Policy five: If there is no evidence to prove the claim either true or false, the report remains on the books as an unsolved crime.

    Now that is pretty much how things should operate at present. The real failure is at stage one, where often the investigators aim to find reasons to rule the case out (drunkenness or prior relationship, inconsistencies in the evidence, “unreliable witness” etc)

  34. gjenganger says

    But you don’t assume that Bob never got mugged and he’s lying about the whole thing. That’s what happens in rape cases.

    You’re missing an important point here. The fact that Bob lost his wallet and got a black eye is pretty strong evidence that a crime was committed. The fact that two people had sex is not evidence of anything at all. Rape, crucially, is about not only sex, not only consent, but intention. It is much more plausible that someone had a bad sexual experience and decided (quite likely sincerely) that it was rape, than it is that Bob gave his wallet to Joe, deliberately hammered his eye against Joes shoulder, and then decided he was mugged.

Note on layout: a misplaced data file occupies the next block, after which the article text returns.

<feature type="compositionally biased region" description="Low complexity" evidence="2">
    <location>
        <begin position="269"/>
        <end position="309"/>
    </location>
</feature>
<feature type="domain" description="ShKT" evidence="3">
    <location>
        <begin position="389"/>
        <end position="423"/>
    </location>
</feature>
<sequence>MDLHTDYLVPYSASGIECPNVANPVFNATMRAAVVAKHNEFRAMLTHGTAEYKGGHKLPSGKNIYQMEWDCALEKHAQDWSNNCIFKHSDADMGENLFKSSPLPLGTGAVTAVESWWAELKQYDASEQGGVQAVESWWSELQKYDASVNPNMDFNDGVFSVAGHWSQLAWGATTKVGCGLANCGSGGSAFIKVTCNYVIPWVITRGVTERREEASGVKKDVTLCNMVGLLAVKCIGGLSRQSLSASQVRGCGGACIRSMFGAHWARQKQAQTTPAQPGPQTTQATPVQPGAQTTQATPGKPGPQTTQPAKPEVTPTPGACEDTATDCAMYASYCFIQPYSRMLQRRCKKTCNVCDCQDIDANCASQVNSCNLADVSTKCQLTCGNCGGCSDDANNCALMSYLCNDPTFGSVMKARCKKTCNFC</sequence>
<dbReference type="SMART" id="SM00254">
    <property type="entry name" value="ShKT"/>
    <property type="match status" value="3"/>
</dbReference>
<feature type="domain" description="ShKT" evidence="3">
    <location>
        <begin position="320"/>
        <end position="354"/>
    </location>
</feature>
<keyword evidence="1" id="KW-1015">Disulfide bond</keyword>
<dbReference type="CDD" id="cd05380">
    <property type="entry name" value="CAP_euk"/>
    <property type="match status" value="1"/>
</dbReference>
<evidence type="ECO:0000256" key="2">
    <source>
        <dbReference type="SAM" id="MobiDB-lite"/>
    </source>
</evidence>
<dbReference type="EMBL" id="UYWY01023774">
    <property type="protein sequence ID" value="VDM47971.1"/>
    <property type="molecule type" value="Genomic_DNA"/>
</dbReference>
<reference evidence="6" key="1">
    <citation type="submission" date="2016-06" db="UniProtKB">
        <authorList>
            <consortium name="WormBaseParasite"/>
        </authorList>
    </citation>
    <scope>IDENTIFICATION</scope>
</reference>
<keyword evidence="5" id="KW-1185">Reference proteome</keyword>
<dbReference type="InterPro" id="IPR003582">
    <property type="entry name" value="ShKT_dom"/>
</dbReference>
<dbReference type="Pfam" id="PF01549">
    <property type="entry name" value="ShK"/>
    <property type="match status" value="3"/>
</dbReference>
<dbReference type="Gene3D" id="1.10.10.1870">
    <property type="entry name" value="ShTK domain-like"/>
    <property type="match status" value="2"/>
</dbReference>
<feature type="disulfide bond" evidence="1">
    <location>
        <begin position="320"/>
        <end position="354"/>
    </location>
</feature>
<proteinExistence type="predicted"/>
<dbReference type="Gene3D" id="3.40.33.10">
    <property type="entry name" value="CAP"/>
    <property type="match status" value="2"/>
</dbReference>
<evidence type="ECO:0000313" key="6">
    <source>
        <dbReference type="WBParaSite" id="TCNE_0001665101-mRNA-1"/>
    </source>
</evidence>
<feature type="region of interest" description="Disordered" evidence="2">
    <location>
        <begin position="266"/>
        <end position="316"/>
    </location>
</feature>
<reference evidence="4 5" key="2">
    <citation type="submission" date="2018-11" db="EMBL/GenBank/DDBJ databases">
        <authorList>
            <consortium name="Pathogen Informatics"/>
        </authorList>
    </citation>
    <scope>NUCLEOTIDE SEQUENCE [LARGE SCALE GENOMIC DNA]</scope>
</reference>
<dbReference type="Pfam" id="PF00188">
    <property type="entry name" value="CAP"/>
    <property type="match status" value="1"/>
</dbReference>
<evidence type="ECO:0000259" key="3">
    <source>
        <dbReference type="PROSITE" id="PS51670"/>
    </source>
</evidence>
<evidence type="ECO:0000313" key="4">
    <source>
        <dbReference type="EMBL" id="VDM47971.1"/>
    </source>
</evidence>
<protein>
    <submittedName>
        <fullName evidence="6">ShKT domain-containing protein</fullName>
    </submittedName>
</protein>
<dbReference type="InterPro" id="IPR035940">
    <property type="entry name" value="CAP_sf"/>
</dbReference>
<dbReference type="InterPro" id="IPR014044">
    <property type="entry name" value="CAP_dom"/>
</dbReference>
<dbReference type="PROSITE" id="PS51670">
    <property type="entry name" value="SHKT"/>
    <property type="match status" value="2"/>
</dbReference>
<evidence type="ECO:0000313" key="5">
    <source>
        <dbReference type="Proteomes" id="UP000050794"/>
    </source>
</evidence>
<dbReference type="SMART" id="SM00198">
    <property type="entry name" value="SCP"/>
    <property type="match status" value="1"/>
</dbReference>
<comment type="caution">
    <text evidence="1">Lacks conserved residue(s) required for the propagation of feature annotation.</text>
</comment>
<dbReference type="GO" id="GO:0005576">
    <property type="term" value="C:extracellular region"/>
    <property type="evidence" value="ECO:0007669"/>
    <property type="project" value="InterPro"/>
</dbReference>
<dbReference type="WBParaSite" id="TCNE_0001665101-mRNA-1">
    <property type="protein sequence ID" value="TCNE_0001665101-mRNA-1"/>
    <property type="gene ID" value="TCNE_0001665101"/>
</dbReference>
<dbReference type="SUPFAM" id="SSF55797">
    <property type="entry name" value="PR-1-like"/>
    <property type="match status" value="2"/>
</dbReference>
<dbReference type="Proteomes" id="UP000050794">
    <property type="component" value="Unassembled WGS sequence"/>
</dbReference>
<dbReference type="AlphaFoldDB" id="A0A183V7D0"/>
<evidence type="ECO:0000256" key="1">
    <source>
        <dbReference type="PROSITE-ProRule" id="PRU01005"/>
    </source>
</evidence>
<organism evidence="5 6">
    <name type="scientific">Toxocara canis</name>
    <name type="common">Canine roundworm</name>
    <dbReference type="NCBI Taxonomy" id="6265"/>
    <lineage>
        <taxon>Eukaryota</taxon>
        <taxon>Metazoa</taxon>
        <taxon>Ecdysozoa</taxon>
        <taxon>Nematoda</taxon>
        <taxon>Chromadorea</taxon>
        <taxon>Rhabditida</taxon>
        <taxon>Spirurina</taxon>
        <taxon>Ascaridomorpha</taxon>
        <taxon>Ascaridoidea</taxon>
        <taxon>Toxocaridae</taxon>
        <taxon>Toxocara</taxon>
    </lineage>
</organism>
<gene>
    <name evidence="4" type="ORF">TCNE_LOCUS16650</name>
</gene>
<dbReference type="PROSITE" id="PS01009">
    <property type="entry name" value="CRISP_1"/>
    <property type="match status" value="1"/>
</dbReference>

35. Ally Fogg says

    Ben

    Challenging a culture of disbelief is a far cry from “believing”. Two different things. The former leads to better professional practice and justice. The latter leads to skewed investigations and the police buying into yet another harmful ideological view.

    Yeah, I think this is at the nub of it.

    I think what I’m saying to you is that the hashtag / slogan “I believe her” doesn’t quite mean what you’re assuming it to mean. I think it is precisely aimed at challenging the culture of disbelief, not at removing the need for proper investigation and judicial process.